Low Risk Neuroblastoma Brian H Kushner Susan LCohn 1111 Introduction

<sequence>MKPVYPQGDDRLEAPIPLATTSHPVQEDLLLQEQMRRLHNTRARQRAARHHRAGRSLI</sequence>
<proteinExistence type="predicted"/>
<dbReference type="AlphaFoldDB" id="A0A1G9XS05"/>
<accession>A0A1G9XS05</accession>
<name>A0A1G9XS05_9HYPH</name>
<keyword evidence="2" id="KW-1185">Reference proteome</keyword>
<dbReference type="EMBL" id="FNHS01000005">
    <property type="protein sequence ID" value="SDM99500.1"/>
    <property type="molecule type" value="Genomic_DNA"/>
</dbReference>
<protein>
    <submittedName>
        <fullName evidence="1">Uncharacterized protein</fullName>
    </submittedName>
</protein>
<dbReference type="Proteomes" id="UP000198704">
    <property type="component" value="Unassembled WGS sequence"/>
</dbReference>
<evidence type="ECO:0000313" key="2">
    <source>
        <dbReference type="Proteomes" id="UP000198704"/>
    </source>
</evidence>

Low-risk neuroblastoma is defined as disease that is curable with no or minimal cytotoxic therapy and is strongly associated with spontaneous regression. Approximately 40% of neuroblastoma patients have low-risk disease. According to the Children's Oncology Group (COG) Neuroblastoma Risk-Group Schema criteria, this category includes patients with completely resected localized tumors (stage 1), unresectable unilateral tumors (stage 2A), localized tumors with ipsilateral regional lymph node spread (stage 2B), and infants with unilateral primary tumors with distant disease limited to the bone marrow, liver, and skin (stage 4S; see Chap. 7). Numerous studies have demonstrated excellent survival rates for infants with favorable biology stage-4S neuroblastoma with minimal to no therapy (Guglielmi et al. 1996; Hero et al. 2000; Katzenstein et al. 1998; Nicker-son et al. 2000; Schleiermacher et al. 2003), and most patients with INSS stage-1 and stage-2 disease can be cured with surgery alone (Alvarado et al. 2000; de Bernardi et al. 1995; Evans et al. 1996; Kushner et al. 1996b; Matthay et al. 1989; Nitschke et al. 1988; Perez et al. 2000); however, the resectability of local-regional tumors, which is a defining criterion for INSS stage, is dependent to some extent on subjective factors such as the surgeon's experience and the treating team's commitment to avoiding cytotoxic therapy. Prognostic uncertainty also applies to at least two very rare subtypes currently included in the low-risk category, namely, stage-1 neuroblastoma with MYCN amplification (Cohn et al. 1995) and biologically favorable stage-2 tumors in adolescents (Franks et al. 1997; Gaspar et al. 2003).

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